The Supreme Court’s Majority Reconvenes Its Assault on Democracy

The Supreme Court’s Majority Reconvenes Its Assault on Democracy

The Supreme Court’s Majority Reconvenes Its Assault on Democracy

The six-justice, right-wing majority is using a self-selected docket of cases to advance minority rule.


EDITOR’S NOTE: Each week we cross-post an excerpt from Katrina vanden Heuvel’s column at the Read the full archive of Katrina’s Post columns here.

This week, a zealous band of Republican partisans gathers in Washington intent on advancing their campaign to undermine free and fair elections in this country. It isn’t the Proud Boys responding to President Donald Trump’s call to “stand back and stand by.” Nor is it the majority of House Republicans who sustain the “big lie” that the 2020 election was stolen. It is the six-person, right-wing majority of the Supreme Court using a self-selected docket of cases to advance minority rule.

The Voting Rights Act, one of the Rev. Martin Luther King Jr.’s greatest legacies, is a prime target. Five conservative justices joined in 2013’s Shelby County v. Holder to gut the act’s core enforcement mechanism: the requirement of prior federal approval for voting changes in states with a history of discrimination. Writing for the court, Chief Justice John G. Roberts Jr. ignored the detailed record—and common sense—to make his own finding that racial discrimination was no longer a problem in the United States.

Not surprisingly, the decision opened the floodgates to the passage of voter-suppression laws across the South and in other states with Republican-majority legislatures.

Now, the act’s prohibition of voting practices that result in “denial or abridgement” of the right to vote on account of race is at risk. Merrill v. Milligan involves an Alabama redistricting plan that ensures that African Americans, who make up more than one-fourth of the state’s population, will constitute the majority in just one of its seven congressional districts. Having engaged in blatant racial gerrymandering, the state of Alabama now argues that race can’t be used as a factor in drawing up a fairer map.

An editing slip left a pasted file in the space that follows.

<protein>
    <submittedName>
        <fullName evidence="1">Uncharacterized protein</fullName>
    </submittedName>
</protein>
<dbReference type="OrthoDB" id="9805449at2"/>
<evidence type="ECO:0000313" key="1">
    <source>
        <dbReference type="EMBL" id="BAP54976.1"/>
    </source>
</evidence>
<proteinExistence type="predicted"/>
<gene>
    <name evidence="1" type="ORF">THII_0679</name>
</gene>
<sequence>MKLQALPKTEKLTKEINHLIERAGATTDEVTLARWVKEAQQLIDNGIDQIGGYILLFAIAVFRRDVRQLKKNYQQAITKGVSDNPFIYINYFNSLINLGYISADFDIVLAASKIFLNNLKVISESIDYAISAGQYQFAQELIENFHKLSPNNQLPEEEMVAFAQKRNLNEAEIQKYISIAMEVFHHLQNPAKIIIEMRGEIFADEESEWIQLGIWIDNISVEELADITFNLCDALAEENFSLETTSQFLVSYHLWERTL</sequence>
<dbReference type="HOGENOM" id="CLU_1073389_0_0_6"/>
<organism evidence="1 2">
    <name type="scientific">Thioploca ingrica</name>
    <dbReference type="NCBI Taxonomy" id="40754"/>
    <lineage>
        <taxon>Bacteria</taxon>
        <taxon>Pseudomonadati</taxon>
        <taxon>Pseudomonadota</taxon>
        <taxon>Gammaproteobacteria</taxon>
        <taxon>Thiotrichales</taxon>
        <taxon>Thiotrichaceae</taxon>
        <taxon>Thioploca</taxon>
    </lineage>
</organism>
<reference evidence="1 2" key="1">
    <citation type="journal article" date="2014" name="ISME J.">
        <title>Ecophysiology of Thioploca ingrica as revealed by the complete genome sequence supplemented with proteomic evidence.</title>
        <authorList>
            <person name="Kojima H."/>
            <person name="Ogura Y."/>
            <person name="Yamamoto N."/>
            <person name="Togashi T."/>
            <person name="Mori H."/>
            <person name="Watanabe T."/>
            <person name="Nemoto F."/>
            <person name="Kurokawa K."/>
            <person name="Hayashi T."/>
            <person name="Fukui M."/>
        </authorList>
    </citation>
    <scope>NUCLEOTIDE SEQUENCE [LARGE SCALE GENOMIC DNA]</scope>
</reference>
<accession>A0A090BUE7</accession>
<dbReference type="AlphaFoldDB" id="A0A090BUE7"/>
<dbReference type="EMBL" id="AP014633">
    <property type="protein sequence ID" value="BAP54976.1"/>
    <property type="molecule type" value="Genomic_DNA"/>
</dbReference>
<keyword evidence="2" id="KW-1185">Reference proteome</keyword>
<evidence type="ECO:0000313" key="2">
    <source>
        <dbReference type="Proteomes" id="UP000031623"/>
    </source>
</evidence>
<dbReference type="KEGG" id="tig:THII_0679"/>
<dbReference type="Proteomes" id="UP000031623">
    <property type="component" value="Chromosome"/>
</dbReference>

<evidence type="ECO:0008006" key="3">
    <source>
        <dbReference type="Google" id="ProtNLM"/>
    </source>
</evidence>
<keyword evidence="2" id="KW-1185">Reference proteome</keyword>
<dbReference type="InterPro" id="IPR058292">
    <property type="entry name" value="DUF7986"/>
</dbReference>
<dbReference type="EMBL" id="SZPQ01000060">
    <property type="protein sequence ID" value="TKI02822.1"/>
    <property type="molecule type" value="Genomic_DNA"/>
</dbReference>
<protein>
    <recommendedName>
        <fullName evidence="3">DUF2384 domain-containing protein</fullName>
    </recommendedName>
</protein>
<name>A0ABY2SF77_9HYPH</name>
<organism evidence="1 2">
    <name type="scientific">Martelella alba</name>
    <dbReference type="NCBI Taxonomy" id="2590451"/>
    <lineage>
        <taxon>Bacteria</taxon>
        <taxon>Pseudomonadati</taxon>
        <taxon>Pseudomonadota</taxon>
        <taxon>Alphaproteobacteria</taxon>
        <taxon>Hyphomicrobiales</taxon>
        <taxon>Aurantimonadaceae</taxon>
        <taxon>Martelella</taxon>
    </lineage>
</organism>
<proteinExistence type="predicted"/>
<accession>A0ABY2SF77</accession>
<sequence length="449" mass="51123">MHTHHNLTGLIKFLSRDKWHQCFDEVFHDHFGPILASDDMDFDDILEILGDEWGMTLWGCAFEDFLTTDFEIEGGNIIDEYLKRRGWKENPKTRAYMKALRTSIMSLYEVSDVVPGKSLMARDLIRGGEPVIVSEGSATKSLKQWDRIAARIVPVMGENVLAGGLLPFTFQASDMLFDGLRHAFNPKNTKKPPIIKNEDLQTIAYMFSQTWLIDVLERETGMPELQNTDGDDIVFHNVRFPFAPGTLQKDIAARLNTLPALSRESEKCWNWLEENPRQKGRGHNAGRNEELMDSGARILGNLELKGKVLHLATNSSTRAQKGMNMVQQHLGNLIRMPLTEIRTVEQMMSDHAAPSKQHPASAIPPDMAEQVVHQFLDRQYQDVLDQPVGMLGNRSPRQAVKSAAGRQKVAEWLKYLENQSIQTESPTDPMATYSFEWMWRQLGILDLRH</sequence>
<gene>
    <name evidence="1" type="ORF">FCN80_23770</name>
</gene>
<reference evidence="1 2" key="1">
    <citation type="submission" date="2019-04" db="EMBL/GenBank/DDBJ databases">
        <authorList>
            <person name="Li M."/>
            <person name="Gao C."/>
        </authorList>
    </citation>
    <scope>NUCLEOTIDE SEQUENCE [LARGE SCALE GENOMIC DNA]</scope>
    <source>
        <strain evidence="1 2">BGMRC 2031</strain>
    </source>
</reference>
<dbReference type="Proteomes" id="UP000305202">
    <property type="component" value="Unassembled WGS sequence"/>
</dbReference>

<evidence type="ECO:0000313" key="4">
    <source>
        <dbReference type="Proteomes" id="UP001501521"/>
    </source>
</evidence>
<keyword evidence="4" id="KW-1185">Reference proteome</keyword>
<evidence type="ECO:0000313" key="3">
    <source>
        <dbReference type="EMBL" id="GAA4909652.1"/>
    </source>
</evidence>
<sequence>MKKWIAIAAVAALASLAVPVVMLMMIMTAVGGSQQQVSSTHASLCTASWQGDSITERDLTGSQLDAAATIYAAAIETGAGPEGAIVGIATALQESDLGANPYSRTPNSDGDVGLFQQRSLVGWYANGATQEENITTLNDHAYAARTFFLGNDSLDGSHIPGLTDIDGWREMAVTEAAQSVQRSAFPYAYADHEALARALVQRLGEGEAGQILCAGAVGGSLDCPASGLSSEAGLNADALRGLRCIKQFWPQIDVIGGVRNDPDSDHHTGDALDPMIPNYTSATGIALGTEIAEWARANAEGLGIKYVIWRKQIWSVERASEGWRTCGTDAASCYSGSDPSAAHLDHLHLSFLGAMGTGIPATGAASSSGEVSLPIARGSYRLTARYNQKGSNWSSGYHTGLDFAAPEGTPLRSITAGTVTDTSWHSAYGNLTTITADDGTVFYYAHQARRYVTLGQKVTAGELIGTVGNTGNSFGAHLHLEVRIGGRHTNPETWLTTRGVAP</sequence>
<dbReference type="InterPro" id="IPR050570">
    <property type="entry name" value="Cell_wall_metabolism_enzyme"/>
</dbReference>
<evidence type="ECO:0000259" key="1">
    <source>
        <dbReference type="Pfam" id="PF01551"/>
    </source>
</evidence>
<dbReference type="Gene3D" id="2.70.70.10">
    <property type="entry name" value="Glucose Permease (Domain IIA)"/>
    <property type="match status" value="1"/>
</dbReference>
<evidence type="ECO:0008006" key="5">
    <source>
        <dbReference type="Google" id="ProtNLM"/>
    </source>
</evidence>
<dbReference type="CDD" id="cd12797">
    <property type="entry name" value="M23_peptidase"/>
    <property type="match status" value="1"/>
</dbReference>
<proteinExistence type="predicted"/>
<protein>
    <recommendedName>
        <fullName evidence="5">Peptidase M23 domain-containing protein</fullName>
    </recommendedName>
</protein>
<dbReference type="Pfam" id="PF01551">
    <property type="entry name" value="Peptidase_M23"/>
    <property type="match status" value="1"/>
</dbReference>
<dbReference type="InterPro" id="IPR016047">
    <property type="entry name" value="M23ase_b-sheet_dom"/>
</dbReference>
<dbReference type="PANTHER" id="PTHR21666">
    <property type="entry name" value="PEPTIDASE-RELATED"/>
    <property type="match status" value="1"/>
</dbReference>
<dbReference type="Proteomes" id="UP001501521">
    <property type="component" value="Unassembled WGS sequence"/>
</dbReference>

The most ominous case on the docket—Moore v. Harper—also involves gerrymandering.

The right-wing gang on the court ruled in 2019 that federal courts will not review cases of partisan gerrymandering—meaning, drawing congressional districts with the aim of helping one party win a disproportionate number of seats. The court’s opinion offered the reassurance that state courts would continue to curb extremes.

In North Carolina, the state Supreme Court did just that, striking down what it called an “egregious and intentional partisan gerrymander.” Now, North Carolina has asked the US Supreme Court to ignore the state Constitution and rule that the US Constitution empowers the state legislature alone to determine how elections are run.

This wing nut argument—called the “independent state legislature theory”—ignores the entire history of elections in the United States. Yet, as The Washington Post’s Ruth Marcus writes in her comprehensive review of the court’s threatening docket, three justices have already indicated they are sympathetic to it.